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Jewish teens march for their lives in Newark
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Jewish teens march for their lives in Newark

Federation makes Shabbat accommodations for national gun rally

For three of the six years Darcy Schleifstein went to Camp Echo in Burlington, N.Y., she was close with Alex Schachter, a 14-year-old freshman at Marjory Stoneman Douglas High School in Parkland, Fla. Following the Feb. 14 massacre at the school, two other Camp Echo friends at Marjory Stoneman called Darcy to tell her they saw Alex’s body on the ground. He was one of the 17 people shot dead that day.

His tragic death inspired her to become a leader in the movement to halt the spread of gun violence, and one of 19 New Jersey high school students who is organizing a Newark “March for Our Lives,” to coincide with the national rally in Washington, D.C., on March 24. The gathering, which will take place from 10 a.m. – 12 p.m. at Military Park, will be one of 716 rallies to be held in the U.S. and countries in Europe, Latin America, and Asia.  

“Before this I thought people should use common sense around guns,” Darcy said. “But what really propelled me was Alex’s death.”

She and her friends were not yet born when two young gunmen murdered 12 students and one teacher in April 1999 at Columbine High School in Colorado. They were pre-teens when the Sandy Hook Elementary School shooting happened in Connecticut in December 2012. But they are quick to note that many of today’s teenagers will be eligible to vote in November’s midterm elections and most will be voting in the presidential election in 2020. 

“These kids are not going to stand for what happened,” Darcy told NJJN. Despite the power of the National Rifle Association (NRA), America’s gun lobby, she said, “Yeah, I think we are going to make a difference.”

Olivia Hirsch, another N.J. march organizer who is a sophomore at Columbia High School in Maplewood, demonstrated a similar resolve. 

“I think we are going to beat the gun lobby because we have more passion than they do,” she said. “We are a bunch of teenagers who are the incoming leaders, so our motivation and our drive can overpower the NRA. It may own Congress, but we have the hearts of the people.”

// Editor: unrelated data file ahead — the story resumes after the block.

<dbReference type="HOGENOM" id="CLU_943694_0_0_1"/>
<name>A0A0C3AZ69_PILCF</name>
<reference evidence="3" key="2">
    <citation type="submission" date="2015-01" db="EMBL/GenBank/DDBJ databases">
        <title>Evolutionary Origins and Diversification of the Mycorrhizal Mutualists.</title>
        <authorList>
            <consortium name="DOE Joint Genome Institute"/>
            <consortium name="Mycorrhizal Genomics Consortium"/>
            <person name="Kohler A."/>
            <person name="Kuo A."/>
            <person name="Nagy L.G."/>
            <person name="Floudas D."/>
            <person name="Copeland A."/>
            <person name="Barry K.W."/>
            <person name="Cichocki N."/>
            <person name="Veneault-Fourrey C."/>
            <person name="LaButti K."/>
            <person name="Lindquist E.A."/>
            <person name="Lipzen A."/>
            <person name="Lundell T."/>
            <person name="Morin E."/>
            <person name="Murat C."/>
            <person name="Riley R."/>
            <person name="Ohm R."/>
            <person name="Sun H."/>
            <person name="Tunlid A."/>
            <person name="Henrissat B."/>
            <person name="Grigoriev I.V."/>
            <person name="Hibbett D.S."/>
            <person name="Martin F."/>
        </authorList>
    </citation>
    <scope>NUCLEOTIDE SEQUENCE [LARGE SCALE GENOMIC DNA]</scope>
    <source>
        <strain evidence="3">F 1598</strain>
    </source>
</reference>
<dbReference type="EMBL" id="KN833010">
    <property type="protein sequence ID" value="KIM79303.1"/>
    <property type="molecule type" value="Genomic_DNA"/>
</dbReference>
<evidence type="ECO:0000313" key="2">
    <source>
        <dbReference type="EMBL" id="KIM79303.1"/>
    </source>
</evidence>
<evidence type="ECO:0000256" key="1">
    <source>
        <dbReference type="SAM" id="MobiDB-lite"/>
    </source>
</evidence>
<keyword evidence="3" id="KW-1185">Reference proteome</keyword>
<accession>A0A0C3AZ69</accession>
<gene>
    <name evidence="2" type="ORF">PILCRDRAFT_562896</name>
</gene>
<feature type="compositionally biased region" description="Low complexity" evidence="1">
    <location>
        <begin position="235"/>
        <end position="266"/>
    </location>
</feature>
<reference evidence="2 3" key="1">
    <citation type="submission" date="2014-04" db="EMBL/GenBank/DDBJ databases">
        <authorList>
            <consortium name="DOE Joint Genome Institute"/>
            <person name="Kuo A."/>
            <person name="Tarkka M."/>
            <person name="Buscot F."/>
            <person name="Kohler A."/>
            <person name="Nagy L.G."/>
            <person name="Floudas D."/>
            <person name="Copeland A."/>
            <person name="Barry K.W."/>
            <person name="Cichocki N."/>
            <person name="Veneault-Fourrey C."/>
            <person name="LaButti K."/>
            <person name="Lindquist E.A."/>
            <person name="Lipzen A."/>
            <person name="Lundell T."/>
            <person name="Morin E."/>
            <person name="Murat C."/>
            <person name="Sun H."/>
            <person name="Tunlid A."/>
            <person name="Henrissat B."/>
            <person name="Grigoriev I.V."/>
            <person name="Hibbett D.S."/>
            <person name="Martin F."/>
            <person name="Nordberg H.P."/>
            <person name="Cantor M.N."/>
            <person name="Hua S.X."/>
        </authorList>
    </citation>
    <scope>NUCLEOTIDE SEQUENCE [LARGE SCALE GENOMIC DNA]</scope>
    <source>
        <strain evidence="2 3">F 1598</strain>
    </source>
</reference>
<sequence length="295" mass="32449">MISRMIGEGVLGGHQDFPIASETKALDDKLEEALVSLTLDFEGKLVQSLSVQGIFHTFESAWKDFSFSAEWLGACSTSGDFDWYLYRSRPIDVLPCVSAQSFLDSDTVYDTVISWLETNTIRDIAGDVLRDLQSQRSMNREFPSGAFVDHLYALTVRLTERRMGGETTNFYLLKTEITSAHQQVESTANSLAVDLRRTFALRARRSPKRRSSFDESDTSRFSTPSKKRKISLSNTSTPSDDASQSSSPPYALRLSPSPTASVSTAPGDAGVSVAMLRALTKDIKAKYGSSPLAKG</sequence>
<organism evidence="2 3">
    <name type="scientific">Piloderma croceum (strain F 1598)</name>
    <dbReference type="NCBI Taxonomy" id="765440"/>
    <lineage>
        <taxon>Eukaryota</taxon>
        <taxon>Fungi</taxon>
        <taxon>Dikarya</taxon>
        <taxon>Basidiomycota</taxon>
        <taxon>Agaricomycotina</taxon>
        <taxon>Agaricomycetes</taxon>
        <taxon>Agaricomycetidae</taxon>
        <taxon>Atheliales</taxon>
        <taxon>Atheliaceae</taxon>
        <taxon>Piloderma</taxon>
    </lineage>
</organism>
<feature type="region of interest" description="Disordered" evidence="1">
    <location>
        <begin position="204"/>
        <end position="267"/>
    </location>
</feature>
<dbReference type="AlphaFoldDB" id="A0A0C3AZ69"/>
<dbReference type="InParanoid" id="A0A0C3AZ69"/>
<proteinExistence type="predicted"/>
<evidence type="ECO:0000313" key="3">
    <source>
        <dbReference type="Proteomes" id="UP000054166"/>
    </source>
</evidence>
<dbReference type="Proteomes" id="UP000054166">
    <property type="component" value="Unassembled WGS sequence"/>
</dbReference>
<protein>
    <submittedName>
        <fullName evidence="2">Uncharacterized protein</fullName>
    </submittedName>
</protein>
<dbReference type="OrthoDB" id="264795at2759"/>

A member of Temple Sharey Tefilo-Israel in her hometown of South Orange, Olivia said the values she and her peers are fighting for are “very Jewish.” 

“The values of putting other people before yourself and looking out for your neighbor are to me what Judaism is all about,” she said. 

Jewish Federation of Greater MetroWest NJ will be leading a delegation of students and community members to the Newark march. After federation cosponsored a rally last month at Temple B’nai Abraham in Livingston that called for common-sense gun reform, CEO Dov Ben-Shimon wrote, “There’s no easy answer to solving gun violence, but the enormity of the problem requires us to make every effort. That’s why we had a rally. If we don’t, what happened in Parkland will happen again. So …if there’s any issue that’s truly bipartisan and Jewish, it’s this: saving and protecting the lives of our children.”

Yoni Glatt

Because the rally takes place on a Saturday, federation and its Partnership for Jewish Learning and Life are making arrangements so that Shabbat-observant teenagers will be able to participate without compromising their religious practices.

Federation booked a block of 30 rooms at the Robert Treat Hotel, across the street from Military Park, “so we can have services and kosher meals and the kids will be able to walk to the march,” said Yoni Glatt, director of Federation’s Jewish Teen Educational Experiences Network (JTEEN). He said he expects approximately 35 Shabbat-observant students to attend.

The Partnership is sponsoring a Shabbaton during which teens will delve into Jewish views regarding gun safety. It will be led by Glatt and Partnership Chief Jewish Learning Officer Robert Lichtman. The cost is $36 per person, which covers a hotel room and kosher meals. 

“This is not just a teen issue,” Jessica Mehlman, federation’s chief planning officer, told NJJN. “But we are stressing the teen component because this entire movement is being headed by teens and we want to capitalize on that.”

On whether the federation has gotten pushback for its stance, Mehlman said “there has been almost no negative commentary around federation support for commonsense gun legislation.” 

Linda Scherzer, director of the Greater MetroWest Community Relations Committee, encouraged all community members — not just teenagers — to participate. “The shootings really touched a nerve in our community, as it has nationwide. It has been a long time since I’ve seen an issue unify our community like this issue of gun reform,” she said. 

Samantha Levy, another South Orange sophomore at Columbia High School, also attended Camp Echo and knew Alex Schachter. “It hit close to home,” she said. “It made me realize there had to be change in the world. There are always small things we can do around our neighborhoods that will have a long-term effect.” 

When the march is over, Kira Edgar, who lives in Somerville and is a junior at its public high school, said she plans to continue lobbying senators and representatives for increased gun control. “The Newark march will not be the end of this movement,” she told NJJN. “The American people have to unite and stand tall against threats to our safety.”

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